University of Kansas opens women’s only lunchroom as “safe space” for Muslims
At the conclusion of the Student Senate meeting on Jan. 27, Diversity and Inclusion Director Omar Rana announced the creation of a women’s lunchroom in the Office of Multicultural Affairs.
Room 102 of the OMA is available from noon to 1 p.m. on weekdays, mainly for women on campus who require a safe space to eat lunch due to religious attire that cannot be removed in public, Rana said.
He said the process to get the lunchroom approved was lengthy and required the exploration of many campus resources, including Student Senate.
Before taking the job as Diversity and Inclusion Director, Rana was a conversation leader with International Student Services. While talking to women from the Middle East who wear burqas and niqabs, he asked how the University’s campus could be more accessible.
“One thing that they mentioned is that they didn’t really have a place to go for lunch hours,” said Rana. “They can’t really eat in the union because they would have to take off their burqa or niqab, which they can’t do, or they would have to eat under it, which isn’t always the most comfortable.”
Zoya Khan, a freshman from Kansas City and secretary of the Muslim Student Association, said the creation of the lunchroom was an important step forward for the University.
“I think it’s about creating a safe space for Muslim women on campus, and I think that’s really allowing for that. I think it’s creating an environment of inclusivity and acceptance,” she said. “We are part of the KU community and KU is allowing for us to feel comfortable.”
Rana commended Precious Porras, director of the OMA, for her work in providing the accommodations for the lunchroom.
“The OMA really came through for us, and I do think they really deserve that gratitude from myself and from the student body for being an entity on campus that really does work, when sometimes it’s hard to find those entities that do work,” he said.
Kahn said she heard a lot of positive support from women within the Muslim Student Association about the creation of the lunchroom.
“[The reaction has been] overwhelming support and happiness. People are really excited that KU is willing to take this step forward,” she said.
Rana said there were 25 to 30 women on campus that could use the accommodation, and it was likely that three to five women would use the lunchroom on a daily basis.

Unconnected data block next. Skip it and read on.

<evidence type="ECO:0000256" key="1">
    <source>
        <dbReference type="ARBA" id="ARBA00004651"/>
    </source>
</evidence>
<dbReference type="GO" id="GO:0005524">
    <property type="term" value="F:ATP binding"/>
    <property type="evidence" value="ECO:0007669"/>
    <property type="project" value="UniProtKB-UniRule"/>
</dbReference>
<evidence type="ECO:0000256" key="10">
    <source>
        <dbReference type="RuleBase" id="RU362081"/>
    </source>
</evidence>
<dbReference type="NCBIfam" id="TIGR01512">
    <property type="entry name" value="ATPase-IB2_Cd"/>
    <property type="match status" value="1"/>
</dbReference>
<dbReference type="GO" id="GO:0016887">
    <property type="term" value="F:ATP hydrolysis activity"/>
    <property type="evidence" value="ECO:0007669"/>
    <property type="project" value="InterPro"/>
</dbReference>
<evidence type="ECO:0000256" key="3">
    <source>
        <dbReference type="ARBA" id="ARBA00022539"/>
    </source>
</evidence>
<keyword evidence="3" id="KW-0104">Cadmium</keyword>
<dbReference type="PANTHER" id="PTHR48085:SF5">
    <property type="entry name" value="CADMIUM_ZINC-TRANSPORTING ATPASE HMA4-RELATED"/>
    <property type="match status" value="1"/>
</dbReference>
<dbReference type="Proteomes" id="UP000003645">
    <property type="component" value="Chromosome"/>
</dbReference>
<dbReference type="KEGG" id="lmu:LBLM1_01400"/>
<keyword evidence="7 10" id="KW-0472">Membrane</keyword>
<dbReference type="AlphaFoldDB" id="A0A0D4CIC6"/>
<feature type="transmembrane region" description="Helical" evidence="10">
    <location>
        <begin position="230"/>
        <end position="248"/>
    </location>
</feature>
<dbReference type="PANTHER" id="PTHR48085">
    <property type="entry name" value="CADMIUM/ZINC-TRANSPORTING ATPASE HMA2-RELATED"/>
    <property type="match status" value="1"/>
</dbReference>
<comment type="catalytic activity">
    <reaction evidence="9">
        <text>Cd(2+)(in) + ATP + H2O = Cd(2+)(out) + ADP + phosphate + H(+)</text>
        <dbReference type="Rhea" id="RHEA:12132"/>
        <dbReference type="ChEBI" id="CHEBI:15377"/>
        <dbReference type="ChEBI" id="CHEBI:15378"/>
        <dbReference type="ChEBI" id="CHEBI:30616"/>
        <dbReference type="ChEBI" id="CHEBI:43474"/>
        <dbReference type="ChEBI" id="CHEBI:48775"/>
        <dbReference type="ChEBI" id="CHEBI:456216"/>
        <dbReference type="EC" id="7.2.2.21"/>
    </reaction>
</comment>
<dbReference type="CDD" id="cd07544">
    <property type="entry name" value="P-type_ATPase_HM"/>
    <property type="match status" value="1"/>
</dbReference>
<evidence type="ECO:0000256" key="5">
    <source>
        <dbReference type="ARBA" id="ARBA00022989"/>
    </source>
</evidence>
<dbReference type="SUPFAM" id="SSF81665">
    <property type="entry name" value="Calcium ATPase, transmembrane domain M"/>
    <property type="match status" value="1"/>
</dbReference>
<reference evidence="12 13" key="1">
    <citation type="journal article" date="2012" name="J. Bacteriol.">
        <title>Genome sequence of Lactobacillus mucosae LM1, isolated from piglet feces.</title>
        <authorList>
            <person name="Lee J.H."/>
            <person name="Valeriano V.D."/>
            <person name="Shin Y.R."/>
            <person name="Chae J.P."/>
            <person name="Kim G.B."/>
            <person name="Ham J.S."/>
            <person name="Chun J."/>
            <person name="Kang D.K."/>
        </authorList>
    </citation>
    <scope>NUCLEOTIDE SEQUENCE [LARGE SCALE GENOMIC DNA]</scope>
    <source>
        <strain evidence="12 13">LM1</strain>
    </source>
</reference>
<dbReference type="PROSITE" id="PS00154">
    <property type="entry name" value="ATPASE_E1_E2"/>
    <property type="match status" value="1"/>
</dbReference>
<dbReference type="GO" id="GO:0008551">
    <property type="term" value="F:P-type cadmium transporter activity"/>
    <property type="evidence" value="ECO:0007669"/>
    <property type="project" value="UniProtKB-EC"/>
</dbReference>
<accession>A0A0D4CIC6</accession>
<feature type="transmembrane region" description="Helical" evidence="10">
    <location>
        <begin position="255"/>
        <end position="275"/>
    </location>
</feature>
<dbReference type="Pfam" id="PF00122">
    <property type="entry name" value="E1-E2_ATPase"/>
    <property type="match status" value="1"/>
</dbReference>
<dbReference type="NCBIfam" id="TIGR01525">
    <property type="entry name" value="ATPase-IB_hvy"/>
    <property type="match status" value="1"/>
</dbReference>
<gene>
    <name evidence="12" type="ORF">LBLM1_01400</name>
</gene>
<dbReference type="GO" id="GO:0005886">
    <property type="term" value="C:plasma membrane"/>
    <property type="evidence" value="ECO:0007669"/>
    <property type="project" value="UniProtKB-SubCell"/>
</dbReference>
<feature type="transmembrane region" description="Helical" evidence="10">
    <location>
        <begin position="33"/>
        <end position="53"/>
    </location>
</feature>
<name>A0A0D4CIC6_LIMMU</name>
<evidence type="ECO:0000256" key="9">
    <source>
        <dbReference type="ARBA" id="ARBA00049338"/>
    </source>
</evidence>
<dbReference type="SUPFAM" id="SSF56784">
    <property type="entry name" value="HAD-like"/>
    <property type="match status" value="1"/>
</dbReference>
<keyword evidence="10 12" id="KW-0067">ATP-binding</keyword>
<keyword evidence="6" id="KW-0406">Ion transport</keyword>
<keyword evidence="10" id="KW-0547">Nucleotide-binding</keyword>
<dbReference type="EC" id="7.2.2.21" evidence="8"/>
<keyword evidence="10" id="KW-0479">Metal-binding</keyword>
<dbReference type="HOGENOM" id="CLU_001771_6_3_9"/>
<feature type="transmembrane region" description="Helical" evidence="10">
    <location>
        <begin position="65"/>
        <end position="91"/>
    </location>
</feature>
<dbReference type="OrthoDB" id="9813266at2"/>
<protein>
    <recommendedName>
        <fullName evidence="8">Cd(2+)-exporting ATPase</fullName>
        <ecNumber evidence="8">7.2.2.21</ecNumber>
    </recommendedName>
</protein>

“I think as long as there is that need for a student to have that sort of accommodation, the University should make that accommodation. It doesn’t really matter how many or how few are using it,” he said.
How ironic that the Diversity and Inclusion office set up a room that EXCLUDES everyone but Muslim women.
It’s almost a certainty that the MSA orchestrated the sharia lunch room effort. Not only is the MSA secretary interviewed in the article but she is pictured as well while no one from the two university offices mentioned are.
Zoya Khan is an up and coming stealth jihadist.
Khan served on the Kansas City MYNA Chapter Board and as noted in the article is a member of the Muslim Brotherhood-founded Muslim Students Association.
Background on the Muslim Youth of North America:
MYNA is connected in a significant way to the Muslim Brotherhood. Ahmed Elkadi, an Egyptian-born surgeon who headed the U.S. Brotherhood from 1984 to 1994, helped create MYNA in 1985. Moreover, MYNA was named in a May 1991 Muslim Brotherhood document—titled “An Explanatory Memorandum on the General Strategic Goal for the Group in North America”—as one of the Brotherhood’s 29 likeminded “organizations of our friends” that shared the common goal of destroying America and turning it into a Muslim nation. These “friends” were identified by the Brotherhood as groups that could help teach Muslims “that their work in America is a kind of grand Jihad in eliminating and destroying the Western civilization from within and ‘sabotaging’ its miserable house by their hands … so that … God’s religion [Islam] is made victorious over all other religions.”
Achieving their goal much faster than they could ever have imagined.